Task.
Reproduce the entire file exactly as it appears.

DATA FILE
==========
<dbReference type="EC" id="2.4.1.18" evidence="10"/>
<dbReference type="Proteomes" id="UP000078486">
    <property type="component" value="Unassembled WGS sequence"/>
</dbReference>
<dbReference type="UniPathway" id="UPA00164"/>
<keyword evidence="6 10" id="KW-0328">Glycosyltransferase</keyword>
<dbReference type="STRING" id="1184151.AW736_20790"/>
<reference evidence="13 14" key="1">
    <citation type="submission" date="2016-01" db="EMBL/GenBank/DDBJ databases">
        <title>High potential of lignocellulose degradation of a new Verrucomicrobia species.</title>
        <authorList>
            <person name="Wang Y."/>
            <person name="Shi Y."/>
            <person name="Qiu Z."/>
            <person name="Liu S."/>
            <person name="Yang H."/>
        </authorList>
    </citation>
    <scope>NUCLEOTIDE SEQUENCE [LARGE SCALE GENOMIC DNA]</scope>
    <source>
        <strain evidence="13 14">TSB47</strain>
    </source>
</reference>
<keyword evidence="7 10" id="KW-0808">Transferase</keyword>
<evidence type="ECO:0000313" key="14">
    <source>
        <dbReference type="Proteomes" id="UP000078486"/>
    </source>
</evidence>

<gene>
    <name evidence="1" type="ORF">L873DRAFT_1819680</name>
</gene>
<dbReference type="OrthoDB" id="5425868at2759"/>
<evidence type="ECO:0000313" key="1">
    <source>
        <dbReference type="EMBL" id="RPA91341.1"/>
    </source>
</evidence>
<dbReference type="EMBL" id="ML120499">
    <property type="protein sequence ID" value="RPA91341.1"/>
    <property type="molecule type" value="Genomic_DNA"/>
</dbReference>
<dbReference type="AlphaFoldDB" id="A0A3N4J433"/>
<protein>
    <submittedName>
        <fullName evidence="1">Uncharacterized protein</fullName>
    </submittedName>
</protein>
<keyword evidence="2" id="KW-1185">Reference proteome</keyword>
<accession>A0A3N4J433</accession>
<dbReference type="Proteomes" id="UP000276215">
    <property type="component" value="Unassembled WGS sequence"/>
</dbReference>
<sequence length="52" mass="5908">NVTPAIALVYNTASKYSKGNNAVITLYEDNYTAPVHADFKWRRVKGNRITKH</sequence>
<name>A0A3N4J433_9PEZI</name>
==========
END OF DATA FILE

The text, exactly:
<dbReference type="EC" id="2.4.1.18" evidence="10"/>
<dbReference type="Proteomes" id="UP000078486">
    <property type="component" value="Unassembled WGS sequence"/>
</dbReference>
<dbReference type="UniPathway" id="UPA00164"/>
<keyword evidence="6 10" id="KW-0328">Glycosyltransferase</keyword>
<dbReference type="STRING" id="1184151.AW736_20790"/>
<reference evidence="13 14" key="1">
    <citation type="submission" date="2016-01" db="EMBL/GenBank/DDBJ databases">
        <title>High potential of lignocellulose degradation of a new Verrucomicrobia species.</title>
        <authorList>
            <person name="Wang Y."/>
            <person name="Shi Y."/>
            <person name="Qiu Z."/>
            <person name="Liu S."/>
            <person name="Yang H."/>
        </authorList>
    </citation>
    <scope>NUCLEOTIDE SEQUENCE [LARGE SCALE GENOMIC DNA]</scope>
    <source>
        <strain evidence="13 14">TSB47</strain>
    </source>
</reference>
<keyword evidence="7 10" id="KW-0808">Transferase</keyword>
<evidence type="ECO:0000313" key="14">
    <source>
        <dbReference type="Proteomes" id="UP000078486"/>
    </source>
</evidence>

<gene>
    <name evidence="1" type="ORF">L873DRAFT_1819680</name>
</gene>
<dbReference type="OrthoDB" id="5425868at2759"/>
<evidence type="ECO:0000313" key="1">
    <source>
        <dbReference type="EMBL" id="RPA91341.1"/>
    </source>
</evidence>
<dbReference type="EMBL" id="ML120499">
    <property type="protein sequence ID" value="RPA91341.1"/>
    <property type="molecule type" value="Genomic_DNA"/>
</dbReference>
<dbReference type="AlphaFoldDB" id="A0A3N4J433"/>
<protein>
    <submittedName>
        <fullName evidence="1">Uncharacterized protein</fullName>
    </submittedName>
</protein>
<keyword evidence="2" id="KW-1185">Reference proteome</keyword>
<accession>A0A3N4J433</accession>
<dbReference type="Proteomes" id="UP000276215">
    <property type="component" value="Unassembled WGS sequence"/>
</dbReference>
<sequence length="52" mass="5908">NVTPAIALVYNTASKYSKGNNAVITLYEDNYTAPVHADFKWRRVKGNRITKH</sequence>
<name>A0A3N4J433_9PEZI</name>